A few years ago, our family met Pastor Parato at a retreat in Montreat. It was a blessing for our family in the midst of very difficult ministry. In fact, I was in the throws of my depression when we were there. Every year we looked forward to our time with a loving a supportive community and Pastor Parato was part of that family. She keeps a blog over at Minister's Musings. Drop by and hear her latest sermons or read her thoughts on church and life.
A few years ago, she wrote a post entitled, Helping Someone with Depression. She has graciously agreed to allow me to share it here with you. I hope that you find her recommendations helpful and encouraging.
Helping Someone with Depression
I'm part of a wonderful ministry called "Celebrate Recovery," which is for anyone who wants to deal with a hurt, habit, or hang-up. Even those of us who are leaders are recovering from something. In fact, I've been surprised at how much I'm personally getting out of the group.
My struggle is depression. The bad cycles for me tend to run every three years. I've come along way, but I still consider myself in the recovery process.
For a depressed person in the midst of a depression spell, it can be hard to articulate to those around you what it is that you need. So thinking with a clearer mind, I've come up with a list that I think can help loved ones and care takers help someone who is going through a depressed spell:
1. Keep the house as quiet as possible--Loud music, tv shows, or voices cause agitation in the depressed person and want to make the person withdraw even more.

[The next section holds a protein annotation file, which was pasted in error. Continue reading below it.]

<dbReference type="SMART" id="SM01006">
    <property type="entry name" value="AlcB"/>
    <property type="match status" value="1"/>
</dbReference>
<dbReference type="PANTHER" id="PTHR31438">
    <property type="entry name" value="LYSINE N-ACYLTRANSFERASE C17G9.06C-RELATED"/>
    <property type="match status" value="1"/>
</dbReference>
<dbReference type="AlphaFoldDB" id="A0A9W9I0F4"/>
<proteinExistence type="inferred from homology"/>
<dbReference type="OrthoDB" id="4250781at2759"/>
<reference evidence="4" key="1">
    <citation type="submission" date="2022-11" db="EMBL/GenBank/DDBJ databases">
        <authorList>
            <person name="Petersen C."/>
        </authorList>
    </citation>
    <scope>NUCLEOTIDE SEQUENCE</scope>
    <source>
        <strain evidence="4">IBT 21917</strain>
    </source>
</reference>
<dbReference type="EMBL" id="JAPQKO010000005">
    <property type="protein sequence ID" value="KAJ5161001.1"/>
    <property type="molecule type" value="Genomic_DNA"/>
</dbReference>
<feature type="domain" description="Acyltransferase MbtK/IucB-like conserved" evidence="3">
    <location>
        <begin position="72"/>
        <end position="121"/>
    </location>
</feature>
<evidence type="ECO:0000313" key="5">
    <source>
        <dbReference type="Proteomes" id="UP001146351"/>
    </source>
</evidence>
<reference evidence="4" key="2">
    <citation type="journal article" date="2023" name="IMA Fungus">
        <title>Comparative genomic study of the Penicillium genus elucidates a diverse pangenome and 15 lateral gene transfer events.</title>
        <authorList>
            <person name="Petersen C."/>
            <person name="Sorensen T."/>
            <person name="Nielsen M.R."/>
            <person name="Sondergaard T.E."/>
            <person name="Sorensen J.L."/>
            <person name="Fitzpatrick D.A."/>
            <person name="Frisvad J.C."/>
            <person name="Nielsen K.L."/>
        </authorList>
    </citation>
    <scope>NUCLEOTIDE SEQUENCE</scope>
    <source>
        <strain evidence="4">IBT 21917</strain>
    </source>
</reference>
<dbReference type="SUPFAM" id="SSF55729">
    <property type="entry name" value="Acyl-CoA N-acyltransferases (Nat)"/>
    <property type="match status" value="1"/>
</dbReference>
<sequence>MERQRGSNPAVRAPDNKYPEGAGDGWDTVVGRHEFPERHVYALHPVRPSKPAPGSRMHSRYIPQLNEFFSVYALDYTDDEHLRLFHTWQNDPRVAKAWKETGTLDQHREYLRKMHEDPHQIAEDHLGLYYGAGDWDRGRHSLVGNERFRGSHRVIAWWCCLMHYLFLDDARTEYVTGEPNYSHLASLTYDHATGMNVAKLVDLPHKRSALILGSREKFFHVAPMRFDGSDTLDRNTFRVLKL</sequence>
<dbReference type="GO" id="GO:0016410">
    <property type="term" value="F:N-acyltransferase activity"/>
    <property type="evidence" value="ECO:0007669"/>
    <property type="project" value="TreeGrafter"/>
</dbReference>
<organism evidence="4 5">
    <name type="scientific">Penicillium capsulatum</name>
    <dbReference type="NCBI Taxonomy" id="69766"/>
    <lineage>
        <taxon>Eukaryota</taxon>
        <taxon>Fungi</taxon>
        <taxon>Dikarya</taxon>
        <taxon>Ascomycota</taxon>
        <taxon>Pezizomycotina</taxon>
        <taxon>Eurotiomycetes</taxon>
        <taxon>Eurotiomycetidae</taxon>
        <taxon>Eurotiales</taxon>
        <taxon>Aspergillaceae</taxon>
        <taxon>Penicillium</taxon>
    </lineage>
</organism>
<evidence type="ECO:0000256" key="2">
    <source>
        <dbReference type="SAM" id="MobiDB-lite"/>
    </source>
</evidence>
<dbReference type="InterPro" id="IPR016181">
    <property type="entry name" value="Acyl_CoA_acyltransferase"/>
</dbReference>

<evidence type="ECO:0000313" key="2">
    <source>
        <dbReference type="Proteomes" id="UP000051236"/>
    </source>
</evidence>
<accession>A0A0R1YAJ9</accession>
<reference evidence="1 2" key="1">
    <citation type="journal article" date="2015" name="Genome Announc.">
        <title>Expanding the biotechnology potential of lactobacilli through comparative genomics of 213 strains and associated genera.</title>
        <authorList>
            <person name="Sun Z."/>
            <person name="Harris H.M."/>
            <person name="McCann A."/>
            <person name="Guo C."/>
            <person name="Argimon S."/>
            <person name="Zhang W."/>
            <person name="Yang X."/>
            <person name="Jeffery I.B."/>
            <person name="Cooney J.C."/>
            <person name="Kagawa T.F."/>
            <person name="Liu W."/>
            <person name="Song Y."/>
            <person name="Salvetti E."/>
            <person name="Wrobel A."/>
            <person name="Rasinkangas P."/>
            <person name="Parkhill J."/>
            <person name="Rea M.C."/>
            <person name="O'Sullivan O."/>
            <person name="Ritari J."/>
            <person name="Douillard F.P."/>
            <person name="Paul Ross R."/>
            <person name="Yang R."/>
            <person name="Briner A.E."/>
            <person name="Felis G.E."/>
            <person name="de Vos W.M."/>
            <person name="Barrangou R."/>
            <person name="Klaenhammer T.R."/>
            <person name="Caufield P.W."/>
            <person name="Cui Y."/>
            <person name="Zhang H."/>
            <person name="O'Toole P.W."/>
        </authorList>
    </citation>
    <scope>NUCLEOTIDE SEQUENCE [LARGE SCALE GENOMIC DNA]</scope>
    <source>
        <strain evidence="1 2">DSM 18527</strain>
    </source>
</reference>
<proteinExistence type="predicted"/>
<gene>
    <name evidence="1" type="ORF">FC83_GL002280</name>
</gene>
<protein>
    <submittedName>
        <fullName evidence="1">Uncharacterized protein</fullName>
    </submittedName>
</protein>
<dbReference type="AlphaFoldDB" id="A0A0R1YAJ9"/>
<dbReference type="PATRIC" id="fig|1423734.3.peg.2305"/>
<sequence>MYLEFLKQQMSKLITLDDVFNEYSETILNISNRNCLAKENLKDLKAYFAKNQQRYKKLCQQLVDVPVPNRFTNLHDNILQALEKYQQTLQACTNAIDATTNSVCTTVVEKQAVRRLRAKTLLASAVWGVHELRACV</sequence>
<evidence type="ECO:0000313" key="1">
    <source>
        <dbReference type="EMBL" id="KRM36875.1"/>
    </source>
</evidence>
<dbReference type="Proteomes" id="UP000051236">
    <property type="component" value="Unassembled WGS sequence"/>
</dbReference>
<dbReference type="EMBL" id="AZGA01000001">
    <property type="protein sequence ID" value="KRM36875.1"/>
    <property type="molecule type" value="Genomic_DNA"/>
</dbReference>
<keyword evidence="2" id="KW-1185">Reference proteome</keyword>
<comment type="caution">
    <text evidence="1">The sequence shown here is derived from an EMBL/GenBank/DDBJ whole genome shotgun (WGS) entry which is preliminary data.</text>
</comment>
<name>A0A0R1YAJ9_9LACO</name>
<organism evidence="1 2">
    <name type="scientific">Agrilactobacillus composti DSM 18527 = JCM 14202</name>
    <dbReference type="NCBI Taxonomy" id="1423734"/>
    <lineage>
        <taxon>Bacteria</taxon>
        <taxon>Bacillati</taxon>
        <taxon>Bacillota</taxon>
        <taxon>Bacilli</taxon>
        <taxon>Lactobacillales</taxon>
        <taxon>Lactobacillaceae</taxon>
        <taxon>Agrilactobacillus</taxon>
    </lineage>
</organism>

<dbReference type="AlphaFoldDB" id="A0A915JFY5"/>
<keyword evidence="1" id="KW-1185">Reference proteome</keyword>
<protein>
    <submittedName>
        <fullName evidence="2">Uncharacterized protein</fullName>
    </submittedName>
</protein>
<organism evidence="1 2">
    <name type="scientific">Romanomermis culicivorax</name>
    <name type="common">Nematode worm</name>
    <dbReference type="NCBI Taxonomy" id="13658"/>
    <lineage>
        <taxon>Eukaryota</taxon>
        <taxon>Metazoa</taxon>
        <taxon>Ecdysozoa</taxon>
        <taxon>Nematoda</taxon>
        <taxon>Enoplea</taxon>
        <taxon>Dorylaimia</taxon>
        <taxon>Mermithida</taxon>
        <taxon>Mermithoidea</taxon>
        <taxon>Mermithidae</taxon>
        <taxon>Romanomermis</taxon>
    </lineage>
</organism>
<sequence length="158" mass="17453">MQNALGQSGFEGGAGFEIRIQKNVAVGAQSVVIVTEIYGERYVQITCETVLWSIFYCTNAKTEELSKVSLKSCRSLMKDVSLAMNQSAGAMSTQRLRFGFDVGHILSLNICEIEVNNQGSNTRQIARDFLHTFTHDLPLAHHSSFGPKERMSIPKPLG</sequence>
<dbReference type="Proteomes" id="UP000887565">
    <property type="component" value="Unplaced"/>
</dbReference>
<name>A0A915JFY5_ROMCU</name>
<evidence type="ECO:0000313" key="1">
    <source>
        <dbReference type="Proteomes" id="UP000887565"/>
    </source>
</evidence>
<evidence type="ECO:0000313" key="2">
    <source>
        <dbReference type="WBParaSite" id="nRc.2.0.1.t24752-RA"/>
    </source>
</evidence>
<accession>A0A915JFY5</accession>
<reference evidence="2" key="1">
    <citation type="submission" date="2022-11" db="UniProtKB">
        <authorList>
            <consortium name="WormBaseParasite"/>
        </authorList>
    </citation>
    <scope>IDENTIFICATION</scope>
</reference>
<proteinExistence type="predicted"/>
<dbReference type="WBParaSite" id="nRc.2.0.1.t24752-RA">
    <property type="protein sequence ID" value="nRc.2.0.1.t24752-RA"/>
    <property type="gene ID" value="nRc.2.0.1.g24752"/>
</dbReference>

2. Allow the depressed person some extra sleep and rest, but don't let the person stay in bed constantly.
3. Give the depressed person a specific task to do and give them only one thing at a time.--Make a list or schedule of things the person needs to do, but do not give them the whole schedule, just one task at a time, and if the task is still overwhelming, help them with the task.
The depressed person needs to do something, especially something that can be considered helpful or necessary.
4. Keep as much of a routine as possible. The depressed person will function better there is predictability. Surprises are not good for someone who is depressed.
5. Give the gift of your time. Be ready to listen, but even if the person does not want to talk, just sitting and being with the person lets the person know that they really are not alone.
6. Use words of encouragement, not criticism. Do NOT tell the depressed person to "get over it." This is not helpful and can be harmful.
7. As soon as possible, the depressed person needs to do something for someone else. Anything that can get the person serving and less self-focused is good. Depression and self-centeredness often go together, although which is the cause and which is the effect isn't always so clear. The person needs help becoming outwardly focused.
As always comments are closed on my posts concerning depression, but I would encourage you to email me at HoHaBlog@gmail.com if you have any questions about the posts or my personal journey with depression.